“ 'Sir Midshipman! it is your turn!' everybody remarking the absence of
"The boy, with the hatchet between his two middle fingers. A vat of his teeth, climbed to the round-top, powder had blown them off in Alcolea. and because Our Blessed Lady helped Benbacel ceased speaking, and in the him, cut the cable."
midst of a profound silence, the greatIn the midst of the profound silence est homage which admiration and rewhich seals men's lips and moistens spect can render, he uncovered his their eyes when the feeling of the sub- head, bent his knee to the ground, and lime inundates the heart and makes kissed the King's hand. He then the breast beave with sobs, Benhacel saluted the grandees on either side of turned slowly towards the old Duke him and, accompanied by his grandand added, pointing him out:
father, took his place among them. The “That boy midshipman
my old man cried like a child; one of the grandfather; the hero was his father. said:My own father," he continued in a “The admiral weeps, but the midvoice in which symptoms of tears were shipman did not."
BOOKS AND AUTHORS.
Tennyson's Surrey house, Aldworth, is safe to predict that it will be enterwhere he died eight years ago, is “To taining, for "Q” is never dull. let."
There seems to be an excess of canMr. Ruskin's works are soon to be dor in the title of a book announced published in their entirety in a French in London, "The Dull Child's Gramtranslation.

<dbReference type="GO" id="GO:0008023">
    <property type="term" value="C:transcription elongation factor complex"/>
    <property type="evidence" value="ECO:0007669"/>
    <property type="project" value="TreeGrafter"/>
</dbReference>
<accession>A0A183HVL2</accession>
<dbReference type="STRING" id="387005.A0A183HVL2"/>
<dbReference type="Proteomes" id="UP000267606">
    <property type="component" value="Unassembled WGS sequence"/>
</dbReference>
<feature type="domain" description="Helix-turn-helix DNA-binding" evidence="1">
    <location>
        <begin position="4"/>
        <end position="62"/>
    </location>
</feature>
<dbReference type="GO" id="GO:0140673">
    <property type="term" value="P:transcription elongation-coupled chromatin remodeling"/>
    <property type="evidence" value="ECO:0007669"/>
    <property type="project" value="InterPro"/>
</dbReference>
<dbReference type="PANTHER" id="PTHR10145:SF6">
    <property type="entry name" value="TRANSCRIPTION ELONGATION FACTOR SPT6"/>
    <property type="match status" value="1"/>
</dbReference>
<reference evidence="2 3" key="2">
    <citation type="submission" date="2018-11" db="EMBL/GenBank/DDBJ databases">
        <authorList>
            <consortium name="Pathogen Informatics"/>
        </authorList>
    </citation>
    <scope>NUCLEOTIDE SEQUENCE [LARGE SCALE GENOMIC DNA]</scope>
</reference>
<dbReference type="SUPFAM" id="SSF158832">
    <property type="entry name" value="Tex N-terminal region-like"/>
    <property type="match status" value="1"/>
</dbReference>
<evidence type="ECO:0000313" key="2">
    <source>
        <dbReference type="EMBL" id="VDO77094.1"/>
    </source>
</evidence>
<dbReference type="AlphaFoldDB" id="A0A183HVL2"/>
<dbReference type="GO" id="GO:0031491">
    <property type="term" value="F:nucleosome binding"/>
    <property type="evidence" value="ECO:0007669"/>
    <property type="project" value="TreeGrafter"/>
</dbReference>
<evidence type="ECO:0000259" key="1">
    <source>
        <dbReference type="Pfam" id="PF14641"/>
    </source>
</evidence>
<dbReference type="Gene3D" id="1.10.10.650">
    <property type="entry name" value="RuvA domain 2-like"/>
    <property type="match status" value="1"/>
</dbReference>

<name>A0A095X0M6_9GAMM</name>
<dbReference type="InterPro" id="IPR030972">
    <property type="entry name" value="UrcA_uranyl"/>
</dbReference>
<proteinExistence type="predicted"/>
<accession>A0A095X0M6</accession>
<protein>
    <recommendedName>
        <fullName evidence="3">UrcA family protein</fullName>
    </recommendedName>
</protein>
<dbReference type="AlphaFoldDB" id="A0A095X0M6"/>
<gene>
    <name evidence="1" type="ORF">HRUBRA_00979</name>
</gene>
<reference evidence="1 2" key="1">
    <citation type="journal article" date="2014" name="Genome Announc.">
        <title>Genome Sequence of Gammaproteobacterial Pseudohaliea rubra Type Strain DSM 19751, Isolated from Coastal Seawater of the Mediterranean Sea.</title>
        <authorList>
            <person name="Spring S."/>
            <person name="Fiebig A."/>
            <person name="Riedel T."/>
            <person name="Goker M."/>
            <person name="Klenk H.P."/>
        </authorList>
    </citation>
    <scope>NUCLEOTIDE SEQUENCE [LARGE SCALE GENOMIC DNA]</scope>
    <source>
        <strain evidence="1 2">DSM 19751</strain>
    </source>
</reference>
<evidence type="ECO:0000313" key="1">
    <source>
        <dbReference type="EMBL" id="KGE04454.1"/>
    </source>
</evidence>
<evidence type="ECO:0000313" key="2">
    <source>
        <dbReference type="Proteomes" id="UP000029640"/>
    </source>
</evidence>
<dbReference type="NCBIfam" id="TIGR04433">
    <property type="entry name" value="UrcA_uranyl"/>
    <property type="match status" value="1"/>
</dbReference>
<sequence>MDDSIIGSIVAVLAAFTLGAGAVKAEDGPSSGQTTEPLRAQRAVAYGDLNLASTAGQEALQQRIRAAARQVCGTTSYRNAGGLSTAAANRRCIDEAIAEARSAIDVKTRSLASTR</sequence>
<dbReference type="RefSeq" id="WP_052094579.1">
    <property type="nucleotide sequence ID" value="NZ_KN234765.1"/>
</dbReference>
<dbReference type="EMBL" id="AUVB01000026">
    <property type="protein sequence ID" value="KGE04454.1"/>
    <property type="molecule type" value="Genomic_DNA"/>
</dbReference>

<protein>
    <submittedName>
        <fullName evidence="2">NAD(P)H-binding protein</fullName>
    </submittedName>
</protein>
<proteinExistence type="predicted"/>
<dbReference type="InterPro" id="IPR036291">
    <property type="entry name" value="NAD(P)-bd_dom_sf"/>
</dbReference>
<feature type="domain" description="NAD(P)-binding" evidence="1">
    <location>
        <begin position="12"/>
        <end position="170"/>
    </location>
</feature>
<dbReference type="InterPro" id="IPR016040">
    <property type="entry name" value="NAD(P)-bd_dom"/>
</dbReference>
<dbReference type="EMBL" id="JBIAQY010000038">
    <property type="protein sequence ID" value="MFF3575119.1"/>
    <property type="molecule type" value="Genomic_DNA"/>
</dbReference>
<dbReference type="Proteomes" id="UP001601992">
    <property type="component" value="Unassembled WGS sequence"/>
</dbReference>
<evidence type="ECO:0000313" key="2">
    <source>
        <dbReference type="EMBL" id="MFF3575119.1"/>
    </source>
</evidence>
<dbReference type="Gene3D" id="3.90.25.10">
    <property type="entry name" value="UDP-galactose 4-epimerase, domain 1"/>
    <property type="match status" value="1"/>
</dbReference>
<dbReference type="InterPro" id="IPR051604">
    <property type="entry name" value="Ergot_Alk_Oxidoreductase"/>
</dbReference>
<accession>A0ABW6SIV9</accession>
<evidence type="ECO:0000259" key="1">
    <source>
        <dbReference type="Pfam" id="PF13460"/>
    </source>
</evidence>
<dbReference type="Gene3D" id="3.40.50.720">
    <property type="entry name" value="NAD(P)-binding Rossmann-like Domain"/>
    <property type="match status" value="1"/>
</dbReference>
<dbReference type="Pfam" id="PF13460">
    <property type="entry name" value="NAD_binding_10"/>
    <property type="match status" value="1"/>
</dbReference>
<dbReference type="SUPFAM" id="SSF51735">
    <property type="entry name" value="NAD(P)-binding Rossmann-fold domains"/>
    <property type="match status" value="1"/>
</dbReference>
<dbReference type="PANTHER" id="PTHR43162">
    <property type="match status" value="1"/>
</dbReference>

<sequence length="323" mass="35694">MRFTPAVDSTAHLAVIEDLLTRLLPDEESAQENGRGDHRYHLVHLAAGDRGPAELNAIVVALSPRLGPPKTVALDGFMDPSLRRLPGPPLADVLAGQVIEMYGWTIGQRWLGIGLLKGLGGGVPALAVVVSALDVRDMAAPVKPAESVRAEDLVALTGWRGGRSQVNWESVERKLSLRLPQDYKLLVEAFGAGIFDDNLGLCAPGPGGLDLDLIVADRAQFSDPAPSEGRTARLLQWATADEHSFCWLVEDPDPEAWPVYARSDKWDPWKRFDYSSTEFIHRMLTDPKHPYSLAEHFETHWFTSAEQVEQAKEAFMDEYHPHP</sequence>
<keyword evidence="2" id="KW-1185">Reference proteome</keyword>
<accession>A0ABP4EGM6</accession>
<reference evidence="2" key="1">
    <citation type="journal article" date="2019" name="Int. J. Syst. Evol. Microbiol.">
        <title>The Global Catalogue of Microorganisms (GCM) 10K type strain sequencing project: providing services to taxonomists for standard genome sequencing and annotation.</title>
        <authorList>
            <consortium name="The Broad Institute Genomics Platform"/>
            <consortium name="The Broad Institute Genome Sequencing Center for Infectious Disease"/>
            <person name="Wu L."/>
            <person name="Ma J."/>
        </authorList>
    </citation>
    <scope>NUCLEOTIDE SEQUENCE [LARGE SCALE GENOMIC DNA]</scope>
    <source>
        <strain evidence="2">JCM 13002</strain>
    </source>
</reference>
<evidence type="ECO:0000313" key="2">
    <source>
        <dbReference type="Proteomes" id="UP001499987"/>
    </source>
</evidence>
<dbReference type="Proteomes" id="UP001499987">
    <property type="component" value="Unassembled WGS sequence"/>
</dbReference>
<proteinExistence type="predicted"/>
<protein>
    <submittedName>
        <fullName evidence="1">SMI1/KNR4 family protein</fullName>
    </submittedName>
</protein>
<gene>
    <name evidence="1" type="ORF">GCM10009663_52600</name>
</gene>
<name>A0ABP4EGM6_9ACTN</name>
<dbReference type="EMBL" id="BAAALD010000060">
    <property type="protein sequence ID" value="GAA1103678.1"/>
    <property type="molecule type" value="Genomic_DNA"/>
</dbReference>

mar." Fancy the emotions of a child
on being presented with it. The late G. W. Steevens's "Things Seen” is to be published in this country The Frederick A. Stokes Company by Dodd, Mead & Co.
has in press for early publication a
book of short stories about lawyers and The Scribners are to publish soon a their clients, entitled "The Case and book of short stories by Mr. Quiller. Exceptions," and written by Mr. FredCouch, called "Profitable Ghosts." It erick Trevor Hill of the New York bar.
It must be with mixed emotions that
It is a curions circumstance that Mr. most readers will learn of the discov
Pett Ridge's story "A Son of tbe ery of a new instalment of the diaries
State" was first published in London of Marie Bashkirtseff, and the promise
at sixpence, in which form it had no -or menace-of their publication.
recognition; but on being recently reis
sued at six shillings it attained wide Readers of that charming book
popularity. “Elizabeth and Her German Garden" will be interested to know that it was
Among the books which A. C. Mcwritten by the Princess Henry of
Clurg & Co. have nearly ready are a Pless, daughter of Cornwallis West.
story of English domestic life in the
thirteenth century, called “UncanonDr. William Barry, whose “Arden Massiter" is delighting thousands of
ized: A Romance of English Monarch
ism," the work of a new writer, Marreaders, has a new novel nearly ready. It is called “The Wizard's Knot" and
garet A. Potter; and a copiously illus
trated edition of "The Private Memoirs is a story of Ireland, in the time just
of Madame Roland," edited by Edward before and during the great famine.
Gilpin Johnson, and based on a transAmong Mr. G. W. Steevens's effects
lation prepared from Bosc's original were six unpublished articles on South
edition. African experiences, being type-written copies of articles which were sent
Henry T. Coates & Co. of Philadel. out of Ladysmith and lost. They have
phia have in press for early publica. been published in the London Mail
tion a new edition of “In the Pale: since his death.
Stories and Legends of the Russian
Jews," by Henry Iliowizi; and a vol. Molly Elliott Seawell's new story ume called “The Weird Orient,” by the “The House of Egremont” will be pub. same author, in which will be grouped lished by Charles Scribner's Sons in a some Oriental legends and traditions few weeks. The author has been busy